COLUMBIA -- Way out back on 30 acres in Lexington County, in the middle of a fallow field, rusted and hidden by weeds, a barrel hangs between two wooden posts.
"This is where we used to practice," said Cantrell Shealy, whose family owns the land.
The contraption, built by his older brothers in the '70s, is a bull-riding barrel. As a teen-ager, Mr. Shealy would ride it as two friends wildly shook the attached metal cables, trying to throw him.
It probably hasn't been touched in five years. But that's because Mr. Shealy, 28, rides real bulls now.
"Heckuva thing, going from barrels to bulls," he said.
This weekend, Mr. Shealy and bull riders from 11 states will meet at Carolina Coliseum for the Cowboy Bullriding Classic.
This is the first time the coliseum has held a bull-riding competition. There was a rodeo here in 1995, and Cantrell won the bull-riding event.
Organizers think Mr. Shealy, one of only a few riders from South Carolina, could do well this weekend, too.
Some of the bulls headed here weigh almost a ton and have never been ridden in competition for a full eight seconds.
"Lots of guys are real intimidated by these big bulls," said Craig Copeland, an organizer of the Classic. "Cantrell's not. He's one of the tough ones."
Mr. Shealy, who lives in Lexington with his girlfriend, Stephanie Kelly, and her daughter, Jessica, is likely the only bull rider from the Midlands who has made a dent on the pro circuit recently.
It's in his blood, though. Two of his older brothers also rode and traveled the country.
"They had me a little ol' beer keg that I used to play on when I was about 7," he said. "I'd sit on it, wrap a rope around it and push it with my feet, making it go in circles like a bull spinning.
"Of course, it's not quite the same thing."
And even though he worked up to the backyard barrel, Mr. Shealy didn't ride a live bull until March 22, 1992. He remembers the day.
"It was in a fella's practice pen up in Easley," he said. "I stayed on about three jumps ... but I rode about four bulls that day. I was pretty sore and stiff."
Mr. Shealy liked it so much he began traveling to pit himself against the meanest, rankest bulls like the pros ride. Within months he had his own bull rope, spurs and chaps.
Mr. Shealy's mom and a friend, Jeff Groff, sponsored him by helping pay for equipment and travel expenses. "He has such drive," Mr. Groff said.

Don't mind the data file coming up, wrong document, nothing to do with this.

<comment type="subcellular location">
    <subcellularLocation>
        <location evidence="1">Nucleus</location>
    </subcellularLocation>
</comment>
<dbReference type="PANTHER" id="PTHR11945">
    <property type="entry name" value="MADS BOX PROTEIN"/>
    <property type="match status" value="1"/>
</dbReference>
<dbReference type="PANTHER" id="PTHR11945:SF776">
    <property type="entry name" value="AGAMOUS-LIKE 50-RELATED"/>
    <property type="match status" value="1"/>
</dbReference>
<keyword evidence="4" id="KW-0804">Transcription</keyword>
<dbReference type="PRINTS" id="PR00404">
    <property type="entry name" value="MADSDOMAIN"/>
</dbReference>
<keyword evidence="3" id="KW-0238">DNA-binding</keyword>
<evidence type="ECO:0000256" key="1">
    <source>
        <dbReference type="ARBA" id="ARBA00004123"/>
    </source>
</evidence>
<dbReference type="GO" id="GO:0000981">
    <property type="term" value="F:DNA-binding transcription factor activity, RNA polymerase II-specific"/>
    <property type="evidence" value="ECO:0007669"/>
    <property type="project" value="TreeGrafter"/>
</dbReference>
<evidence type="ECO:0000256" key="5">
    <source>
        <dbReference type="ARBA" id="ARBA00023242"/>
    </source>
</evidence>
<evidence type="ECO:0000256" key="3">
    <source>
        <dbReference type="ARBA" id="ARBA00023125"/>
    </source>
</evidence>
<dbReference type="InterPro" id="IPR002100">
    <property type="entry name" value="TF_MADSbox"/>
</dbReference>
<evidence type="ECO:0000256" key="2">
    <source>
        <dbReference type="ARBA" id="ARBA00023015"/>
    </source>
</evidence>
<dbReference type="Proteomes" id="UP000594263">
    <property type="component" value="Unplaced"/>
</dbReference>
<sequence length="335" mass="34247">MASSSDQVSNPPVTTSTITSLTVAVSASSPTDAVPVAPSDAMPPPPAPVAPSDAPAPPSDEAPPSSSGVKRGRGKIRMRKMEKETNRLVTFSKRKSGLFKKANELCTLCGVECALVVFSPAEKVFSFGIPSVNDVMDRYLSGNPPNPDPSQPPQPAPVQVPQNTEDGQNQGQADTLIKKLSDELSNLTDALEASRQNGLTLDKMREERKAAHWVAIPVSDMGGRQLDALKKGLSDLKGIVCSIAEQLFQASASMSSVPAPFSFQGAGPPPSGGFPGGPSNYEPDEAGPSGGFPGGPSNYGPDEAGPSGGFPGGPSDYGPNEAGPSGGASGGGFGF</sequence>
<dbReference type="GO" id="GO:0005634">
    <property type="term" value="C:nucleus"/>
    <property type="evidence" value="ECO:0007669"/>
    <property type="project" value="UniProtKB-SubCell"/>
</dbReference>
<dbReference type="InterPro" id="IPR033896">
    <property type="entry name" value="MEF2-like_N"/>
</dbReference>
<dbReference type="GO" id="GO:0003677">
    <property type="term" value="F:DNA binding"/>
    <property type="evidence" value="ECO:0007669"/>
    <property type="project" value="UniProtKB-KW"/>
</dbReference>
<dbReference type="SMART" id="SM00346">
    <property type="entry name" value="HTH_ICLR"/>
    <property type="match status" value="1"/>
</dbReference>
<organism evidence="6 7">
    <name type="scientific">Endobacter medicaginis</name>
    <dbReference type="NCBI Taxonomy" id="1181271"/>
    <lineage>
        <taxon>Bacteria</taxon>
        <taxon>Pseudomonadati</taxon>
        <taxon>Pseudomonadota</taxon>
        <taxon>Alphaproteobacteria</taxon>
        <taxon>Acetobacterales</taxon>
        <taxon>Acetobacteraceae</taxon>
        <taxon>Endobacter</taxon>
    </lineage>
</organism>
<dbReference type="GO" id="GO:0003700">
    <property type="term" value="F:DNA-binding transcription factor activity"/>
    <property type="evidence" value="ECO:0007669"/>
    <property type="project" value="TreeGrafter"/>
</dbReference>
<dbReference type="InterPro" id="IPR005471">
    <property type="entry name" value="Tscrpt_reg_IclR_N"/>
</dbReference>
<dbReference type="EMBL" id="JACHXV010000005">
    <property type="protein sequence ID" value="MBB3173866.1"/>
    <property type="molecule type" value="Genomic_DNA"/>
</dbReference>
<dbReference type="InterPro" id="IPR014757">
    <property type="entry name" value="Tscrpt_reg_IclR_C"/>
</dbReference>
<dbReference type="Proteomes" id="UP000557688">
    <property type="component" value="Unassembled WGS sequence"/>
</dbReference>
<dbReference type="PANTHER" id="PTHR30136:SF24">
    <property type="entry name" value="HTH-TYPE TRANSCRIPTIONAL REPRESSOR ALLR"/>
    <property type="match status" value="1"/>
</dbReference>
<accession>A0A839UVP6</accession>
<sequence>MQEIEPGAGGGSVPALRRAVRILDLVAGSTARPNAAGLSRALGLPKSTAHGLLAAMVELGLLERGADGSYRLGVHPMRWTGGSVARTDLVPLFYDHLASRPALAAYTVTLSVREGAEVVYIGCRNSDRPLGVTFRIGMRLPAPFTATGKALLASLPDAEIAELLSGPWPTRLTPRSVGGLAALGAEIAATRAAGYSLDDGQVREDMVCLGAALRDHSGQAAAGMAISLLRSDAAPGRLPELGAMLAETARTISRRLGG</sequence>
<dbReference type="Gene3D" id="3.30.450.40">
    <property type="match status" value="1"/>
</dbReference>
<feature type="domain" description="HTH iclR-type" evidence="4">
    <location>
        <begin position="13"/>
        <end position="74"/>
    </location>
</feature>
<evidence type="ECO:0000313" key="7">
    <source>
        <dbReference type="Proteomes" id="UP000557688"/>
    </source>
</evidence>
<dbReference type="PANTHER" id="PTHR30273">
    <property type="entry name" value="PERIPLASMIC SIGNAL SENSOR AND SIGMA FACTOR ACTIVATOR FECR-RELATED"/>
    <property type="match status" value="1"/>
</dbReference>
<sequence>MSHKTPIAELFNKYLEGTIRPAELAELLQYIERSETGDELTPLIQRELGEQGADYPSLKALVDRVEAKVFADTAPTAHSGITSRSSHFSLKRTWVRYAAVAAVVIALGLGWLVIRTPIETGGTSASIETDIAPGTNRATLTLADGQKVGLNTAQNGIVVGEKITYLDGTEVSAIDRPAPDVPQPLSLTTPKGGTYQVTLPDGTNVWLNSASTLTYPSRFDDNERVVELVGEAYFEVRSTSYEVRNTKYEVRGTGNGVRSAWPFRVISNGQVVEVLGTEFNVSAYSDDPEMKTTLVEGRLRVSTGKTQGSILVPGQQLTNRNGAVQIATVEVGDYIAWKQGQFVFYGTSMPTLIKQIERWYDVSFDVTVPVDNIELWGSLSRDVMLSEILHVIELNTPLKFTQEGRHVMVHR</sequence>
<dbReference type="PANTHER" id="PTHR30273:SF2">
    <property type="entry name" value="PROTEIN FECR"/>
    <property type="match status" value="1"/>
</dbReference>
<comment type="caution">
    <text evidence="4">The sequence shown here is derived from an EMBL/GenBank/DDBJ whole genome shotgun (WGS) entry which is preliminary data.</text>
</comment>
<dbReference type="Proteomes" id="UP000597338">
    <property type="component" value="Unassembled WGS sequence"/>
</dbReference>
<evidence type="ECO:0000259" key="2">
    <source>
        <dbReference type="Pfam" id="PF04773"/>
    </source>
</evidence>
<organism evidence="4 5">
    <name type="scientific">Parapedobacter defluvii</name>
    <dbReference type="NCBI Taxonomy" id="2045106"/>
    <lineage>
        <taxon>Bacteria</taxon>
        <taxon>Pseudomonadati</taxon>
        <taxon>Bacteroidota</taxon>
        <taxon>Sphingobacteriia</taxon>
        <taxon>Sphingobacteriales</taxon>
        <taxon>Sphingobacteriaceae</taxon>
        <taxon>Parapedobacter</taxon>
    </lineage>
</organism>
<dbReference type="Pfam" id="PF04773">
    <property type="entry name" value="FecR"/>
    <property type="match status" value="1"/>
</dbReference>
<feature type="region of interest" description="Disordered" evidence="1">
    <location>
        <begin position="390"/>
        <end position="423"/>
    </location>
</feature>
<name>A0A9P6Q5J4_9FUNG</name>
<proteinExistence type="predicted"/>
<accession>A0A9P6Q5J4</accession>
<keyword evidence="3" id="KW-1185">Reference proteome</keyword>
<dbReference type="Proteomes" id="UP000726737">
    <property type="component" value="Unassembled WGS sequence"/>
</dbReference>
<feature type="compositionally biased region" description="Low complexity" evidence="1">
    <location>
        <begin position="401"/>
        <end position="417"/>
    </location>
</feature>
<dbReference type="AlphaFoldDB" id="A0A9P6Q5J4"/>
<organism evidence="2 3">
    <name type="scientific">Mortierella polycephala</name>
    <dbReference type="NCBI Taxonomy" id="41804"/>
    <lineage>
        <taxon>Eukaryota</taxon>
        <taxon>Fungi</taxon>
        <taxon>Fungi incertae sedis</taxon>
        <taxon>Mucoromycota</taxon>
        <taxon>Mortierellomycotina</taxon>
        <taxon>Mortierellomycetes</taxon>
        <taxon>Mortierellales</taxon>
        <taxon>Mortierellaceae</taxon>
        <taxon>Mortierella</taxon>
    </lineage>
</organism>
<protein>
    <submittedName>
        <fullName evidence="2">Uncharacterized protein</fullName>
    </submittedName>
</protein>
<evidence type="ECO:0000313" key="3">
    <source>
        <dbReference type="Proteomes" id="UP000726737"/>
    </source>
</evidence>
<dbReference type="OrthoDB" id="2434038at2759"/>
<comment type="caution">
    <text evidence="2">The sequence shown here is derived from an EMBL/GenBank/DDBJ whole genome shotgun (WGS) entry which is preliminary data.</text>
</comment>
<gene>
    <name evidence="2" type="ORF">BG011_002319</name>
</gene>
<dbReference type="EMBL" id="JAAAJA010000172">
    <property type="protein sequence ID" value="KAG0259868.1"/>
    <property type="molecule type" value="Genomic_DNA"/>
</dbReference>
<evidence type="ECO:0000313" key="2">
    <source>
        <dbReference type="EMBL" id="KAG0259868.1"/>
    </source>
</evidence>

Mr. Groff recalled once watching a bull crush Mr. Shealy's leg in the chute. He still took his turn, was thrown, limped to the medics and drove in delirium to his next rodeo.
Mr. Shealy knows well the day-to-day punishment of bull riding.
At 7 a.m. on Jan. 1, 1997, he loaded up his sky blue Ford pickup and left Columbia to try the professional circuit out West. He participated in rodeos several times a week for months, driving alone and sometimes sleeping in his truck when he didn't make enough money for hotels.
Payouts never came easy.
"The living's about the same for any other cowboy," he said. "When you're riding good and winning, it's good. When you're getting throwed off, it's not."
Shealy finally had to come home in April after a bull smashed his face with a horn.
He lost three front teeth (he has new ones now), broke his jaw and took more than a dozen stitches. And that -- even after being kicked, having an 1,900-pound bull roll over him and another bounce him around its head -- finally convinced him it was time to come home.
Shealy arrived here with more than 300,000 miles on his truck and a huge medical bill. He now works at a mobile home dealership, still trying to pay off the debt.
Shealy, who keeps fit by lifting weights and stretching, looks forward to rejoining the pro circuit and one day riding in the National Finals Rodeo to vie for the winner's gold buckle.
"I'm gonna try to make it until I'm 32," he said. "I told myself I want to get at least 10 years worth of rodeoing, and then I'll see how my body feels."